Watch Out for Malicious Proxies

Thursday, March 15, 2012 @ 02:03 PM gHale


Security-as-a-service applications reroute domain-name system (DNS) requests through centralized servers or proxies to detect security threats and sanitize traffic before they reach the client network.

The catch is, not only do security companies use proxies, but so do the bad guys.

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The malware called DNSChanger, which authorities shut down in November, used such a strategy to reroute victims to custom advertisements and malicious installers. When the program compromised a system, it would replace the list of valid DNS servers with entries that pointed to servers controlled by the criminal operators, allowing the botnet owners to reroute victims’ Internet requests to any site.

While DNSChanger itself did little damage with Internet traffic under the control of malicious criminals, compromised systems quickly became laden with secondary infections.

“DNS Changer is annoying for enterprises, but the scary part for corporate IT people is that any compromised machine is probably owned by a bunch of other malware,” said Lars Harvey, chief executive of security firm Internet Identity.

Just last week, the U.S. Department of Justice received the court’s permission to continue to maintain the proxies seized during the takedown of the DNSChanger malware network for another 120 days. During the takedown, known as Operation Ghost Click, four months ago U.S. law enforcement worked with the private sector to keep the proxies alive so the 4 million Internet user affected by DNSChanger could still use the Internet’s DNS infrastructure.

In the past four months, clean-up has progressed, albeit slowly, with the number of infected systems declining to less than 400,000 systems, according to the DNSChanger Working Group.

And in the past month, government agencies and the Fortune 500 stepped up their efforts to eradicate the malicious software. In January, half of all Fortune 500 companies and 27 out of 55 major government entities had at least one computer or router infected with DNSChanger, according to Internet Identity. Now only three government agencies and less than 100 companies in the Fortune 500 are showing signs of infection, Harvey said.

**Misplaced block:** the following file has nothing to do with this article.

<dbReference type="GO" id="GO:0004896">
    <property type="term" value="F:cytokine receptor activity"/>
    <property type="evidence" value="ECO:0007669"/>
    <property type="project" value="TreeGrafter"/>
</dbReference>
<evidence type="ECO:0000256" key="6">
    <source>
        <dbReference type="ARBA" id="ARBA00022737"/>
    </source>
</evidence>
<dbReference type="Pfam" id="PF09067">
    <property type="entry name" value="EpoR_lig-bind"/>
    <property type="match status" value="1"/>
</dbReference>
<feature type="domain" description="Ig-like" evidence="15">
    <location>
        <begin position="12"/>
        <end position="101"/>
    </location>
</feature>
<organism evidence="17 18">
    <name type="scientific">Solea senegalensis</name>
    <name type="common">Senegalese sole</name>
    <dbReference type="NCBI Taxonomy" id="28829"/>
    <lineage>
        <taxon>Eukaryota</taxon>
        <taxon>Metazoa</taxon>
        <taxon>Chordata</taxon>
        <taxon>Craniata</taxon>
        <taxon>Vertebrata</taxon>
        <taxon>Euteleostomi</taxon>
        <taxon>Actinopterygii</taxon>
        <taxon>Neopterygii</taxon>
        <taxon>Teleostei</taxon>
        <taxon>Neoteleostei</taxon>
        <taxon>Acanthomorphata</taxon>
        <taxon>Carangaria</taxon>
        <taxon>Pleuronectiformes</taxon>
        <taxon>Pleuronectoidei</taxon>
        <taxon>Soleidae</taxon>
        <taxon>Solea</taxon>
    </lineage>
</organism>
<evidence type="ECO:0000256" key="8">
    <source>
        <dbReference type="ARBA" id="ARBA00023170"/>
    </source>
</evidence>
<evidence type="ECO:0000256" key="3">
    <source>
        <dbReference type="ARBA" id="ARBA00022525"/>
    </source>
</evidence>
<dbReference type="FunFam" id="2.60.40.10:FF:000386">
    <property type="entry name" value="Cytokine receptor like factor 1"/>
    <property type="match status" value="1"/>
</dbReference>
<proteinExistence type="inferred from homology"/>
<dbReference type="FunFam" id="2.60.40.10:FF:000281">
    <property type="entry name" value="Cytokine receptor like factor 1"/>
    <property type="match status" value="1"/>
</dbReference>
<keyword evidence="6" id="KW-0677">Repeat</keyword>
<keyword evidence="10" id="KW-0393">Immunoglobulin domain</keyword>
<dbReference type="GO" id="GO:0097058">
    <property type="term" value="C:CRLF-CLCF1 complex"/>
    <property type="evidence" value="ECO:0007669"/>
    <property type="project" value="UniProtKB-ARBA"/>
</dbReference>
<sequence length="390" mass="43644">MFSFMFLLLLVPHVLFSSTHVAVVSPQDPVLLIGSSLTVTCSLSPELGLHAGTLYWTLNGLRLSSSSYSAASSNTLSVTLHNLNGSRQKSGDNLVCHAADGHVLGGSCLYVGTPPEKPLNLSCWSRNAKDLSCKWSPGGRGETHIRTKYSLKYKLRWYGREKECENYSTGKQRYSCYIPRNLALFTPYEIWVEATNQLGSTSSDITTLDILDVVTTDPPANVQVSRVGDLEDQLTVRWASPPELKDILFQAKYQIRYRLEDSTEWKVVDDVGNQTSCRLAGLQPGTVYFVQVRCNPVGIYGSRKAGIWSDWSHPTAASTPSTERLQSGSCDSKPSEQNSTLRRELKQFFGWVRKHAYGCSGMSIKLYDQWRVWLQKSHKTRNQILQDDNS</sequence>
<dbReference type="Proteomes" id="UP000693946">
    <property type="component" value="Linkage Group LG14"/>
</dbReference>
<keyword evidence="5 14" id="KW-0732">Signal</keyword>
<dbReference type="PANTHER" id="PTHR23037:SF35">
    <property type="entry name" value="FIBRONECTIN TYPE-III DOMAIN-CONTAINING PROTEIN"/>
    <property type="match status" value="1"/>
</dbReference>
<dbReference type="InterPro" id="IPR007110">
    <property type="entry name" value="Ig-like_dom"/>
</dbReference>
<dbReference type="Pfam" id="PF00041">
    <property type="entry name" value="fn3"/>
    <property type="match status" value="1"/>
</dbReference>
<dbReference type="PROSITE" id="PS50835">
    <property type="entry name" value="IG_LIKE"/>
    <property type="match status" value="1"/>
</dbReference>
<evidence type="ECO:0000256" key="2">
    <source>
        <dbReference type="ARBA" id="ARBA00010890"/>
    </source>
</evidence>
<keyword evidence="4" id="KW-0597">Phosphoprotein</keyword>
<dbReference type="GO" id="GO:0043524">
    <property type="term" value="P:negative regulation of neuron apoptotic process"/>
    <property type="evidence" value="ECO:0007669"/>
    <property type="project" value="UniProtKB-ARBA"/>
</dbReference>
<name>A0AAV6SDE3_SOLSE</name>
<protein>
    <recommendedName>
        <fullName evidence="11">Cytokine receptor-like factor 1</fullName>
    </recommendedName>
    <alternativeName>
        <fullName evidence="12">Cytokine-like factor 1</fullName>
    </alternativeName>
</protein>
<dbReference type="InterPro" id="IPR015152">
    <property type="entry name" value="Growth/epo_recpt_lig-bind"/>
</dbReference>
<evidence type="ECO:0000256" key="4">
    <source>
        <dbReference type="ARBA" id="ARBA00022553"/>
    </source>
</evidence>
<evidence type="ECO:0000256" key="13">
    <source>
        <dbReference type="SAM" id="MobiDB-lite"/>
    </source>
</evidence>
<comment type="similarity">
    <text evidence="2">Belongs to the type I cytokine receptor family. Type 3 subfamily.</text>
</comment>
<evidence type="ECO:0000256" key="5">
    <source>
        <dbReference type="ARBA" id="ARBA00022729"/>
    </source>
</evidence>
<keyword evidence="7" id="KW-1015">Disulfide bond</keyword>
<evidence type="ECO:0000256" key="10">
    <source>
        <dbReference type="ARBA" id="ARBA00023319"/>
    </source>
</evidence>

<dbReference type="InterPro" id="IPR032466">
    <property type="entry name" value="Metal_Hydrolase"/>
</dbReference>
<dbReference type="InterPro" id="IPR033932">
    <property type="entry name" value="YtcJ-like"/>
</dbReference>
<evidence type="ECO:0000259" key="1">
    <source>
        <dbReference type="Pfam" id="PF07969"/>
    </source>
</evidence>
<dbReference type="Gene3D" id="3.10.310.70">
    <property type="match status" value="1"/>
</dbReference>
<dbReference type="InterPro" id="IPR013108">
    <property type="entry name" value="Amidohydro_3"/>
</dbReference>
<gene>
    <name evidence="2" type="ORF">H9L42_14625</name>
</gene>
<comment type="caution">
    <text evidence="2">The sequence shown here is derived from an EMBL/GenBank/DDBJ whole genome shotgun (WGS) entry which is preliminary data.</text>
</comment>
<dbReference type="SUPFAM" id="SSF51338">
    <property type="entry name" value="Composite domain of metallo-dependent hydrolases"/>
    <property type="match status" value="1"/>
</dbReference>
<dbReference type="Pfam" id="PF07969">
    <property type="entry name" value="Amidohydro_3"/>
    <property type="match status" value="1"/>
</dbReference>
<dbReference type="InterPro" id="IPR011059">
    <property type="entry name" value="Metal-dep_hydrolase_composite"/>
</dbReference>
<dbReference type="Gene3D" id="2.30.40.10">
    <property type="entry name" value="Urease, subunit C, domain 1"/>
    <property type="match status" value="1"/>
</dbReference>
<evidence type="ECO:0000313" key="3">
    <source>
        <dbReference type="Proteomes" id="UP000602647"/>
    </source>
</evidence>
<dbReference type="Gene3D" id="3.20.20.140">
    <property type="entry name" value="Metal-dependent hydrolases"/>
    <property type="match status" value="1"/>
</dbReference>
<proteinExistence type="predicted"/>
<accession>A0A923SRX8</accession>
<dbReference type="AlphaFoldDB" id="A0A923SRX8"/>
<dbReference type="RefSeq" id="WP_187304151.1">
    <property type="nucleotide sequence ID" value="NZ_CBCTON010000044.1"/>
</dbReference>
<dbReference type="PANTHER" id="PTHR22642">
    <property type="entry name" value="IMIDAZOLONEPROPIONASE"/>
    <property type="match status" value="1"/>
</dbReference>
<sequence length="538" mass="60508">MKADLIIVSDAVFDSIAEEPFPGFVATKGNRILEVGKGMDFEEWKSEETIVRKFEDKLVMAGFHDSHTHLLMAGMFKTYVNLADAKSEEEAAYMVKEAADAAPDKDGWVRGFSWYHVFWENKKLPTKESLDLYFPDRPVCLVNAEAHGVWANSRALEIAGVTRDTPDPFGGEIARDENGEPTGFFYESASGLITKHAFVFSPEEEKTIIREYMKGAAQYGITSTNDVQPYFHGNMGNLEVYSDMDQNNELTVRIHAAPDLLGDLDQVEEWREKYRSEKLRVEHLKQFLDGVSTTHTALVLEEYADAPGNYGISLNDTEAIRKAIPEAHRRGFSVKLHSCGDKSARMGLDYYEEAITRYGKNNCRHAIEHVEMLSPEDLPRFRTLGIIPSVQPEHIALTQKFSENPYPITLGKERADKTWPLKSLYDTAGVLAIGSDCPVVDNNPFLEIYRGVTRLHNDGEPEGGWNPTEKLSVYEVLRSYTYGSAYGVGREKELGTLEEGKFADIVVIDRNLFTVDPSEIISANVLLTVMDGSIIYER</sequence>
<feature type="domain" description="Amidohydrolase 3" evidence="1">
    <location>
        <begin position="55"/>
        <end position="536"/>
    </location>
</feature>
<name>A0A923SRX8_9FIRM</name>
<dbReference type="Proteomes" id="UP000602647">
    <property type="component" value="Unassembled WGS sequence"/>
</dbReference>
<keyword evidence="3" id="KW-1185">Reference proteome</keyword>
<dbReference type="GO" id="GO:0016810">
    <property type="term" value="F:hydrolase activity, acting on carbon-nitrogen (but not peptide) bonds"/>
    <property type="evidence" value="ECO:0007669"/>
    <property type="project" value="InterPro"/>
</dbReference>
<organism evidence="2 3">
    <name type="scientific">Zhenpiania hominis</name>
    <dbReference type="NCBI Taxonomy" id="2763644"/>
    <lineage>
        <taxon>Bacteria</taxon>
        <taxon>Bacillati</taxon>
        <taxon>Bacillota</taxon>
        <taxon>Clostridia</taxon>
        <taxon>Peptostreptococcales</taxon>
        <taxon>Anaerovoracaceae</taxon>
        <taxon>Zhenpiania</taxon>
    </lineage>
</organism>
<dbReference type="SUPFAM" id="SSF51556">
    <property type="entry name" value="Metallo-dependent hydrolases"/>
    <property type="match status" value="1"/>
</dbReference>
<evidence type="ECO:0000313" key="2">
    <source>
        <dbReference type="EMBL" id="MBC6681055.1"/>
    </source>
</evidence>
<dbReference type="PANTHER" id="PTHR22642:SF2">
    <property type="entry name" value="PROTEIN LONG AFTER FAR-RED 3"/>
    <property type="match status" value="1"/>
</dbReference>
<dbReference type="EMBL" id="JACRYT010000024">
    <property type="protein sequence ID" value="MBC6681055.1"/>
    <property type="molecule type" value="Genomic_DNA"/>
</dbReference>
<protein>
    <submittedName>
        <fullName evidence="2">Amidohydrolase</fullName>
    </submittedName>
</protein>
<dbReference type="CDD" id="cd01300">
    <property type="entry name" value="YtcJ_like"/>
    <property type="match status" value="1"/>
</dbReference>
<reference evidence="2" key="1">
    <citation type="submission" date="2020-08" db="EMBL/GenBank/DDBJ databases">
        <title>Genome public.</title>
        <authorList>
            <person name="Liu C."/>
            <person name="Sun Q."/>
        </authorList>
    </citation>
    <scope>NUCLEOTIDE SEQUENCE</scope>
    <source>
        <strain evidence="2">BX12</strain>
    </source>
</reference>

While DNSChanger was successful, the technique of using the DNS infrastructure to intercept and modify Web traffic is fairly easy to investigate and shut down because of the public nature and interconnectedness of the domain-name system, said Wolfgang Kandek, chief technical officer of vulnerability-management firm Qualys.

“All these proxies have a weakness for the bad guys in the way that things are logged,” Kandek said. “However, with more technical fire power you could build your own system” that could better evade investigators.

DNS proxies, for example, could target attacks that might not draw as much attention as 4 million infected computers connecting to malicious servers. Or if future attacks used an anonymizing network to obfuscate traffic, it could slow down an investigation, Kandek said.

Yet another problem highlighted by DNSChanger is clean-up is difficult. The Internet Software Consortium is currently managing DNS servers at the addresses formerly used by DNSChanger. Infected computers send DNS requests to those servers rather than the malicious hubs taken down by law enforcement. Even with knowing the Internet address of every victim, however, authorities have had a hard time getting the infections mitigated. Thus, the court requested to extend the deadline for shutting down the ISC’s management of the DNS servers by another 120 days.



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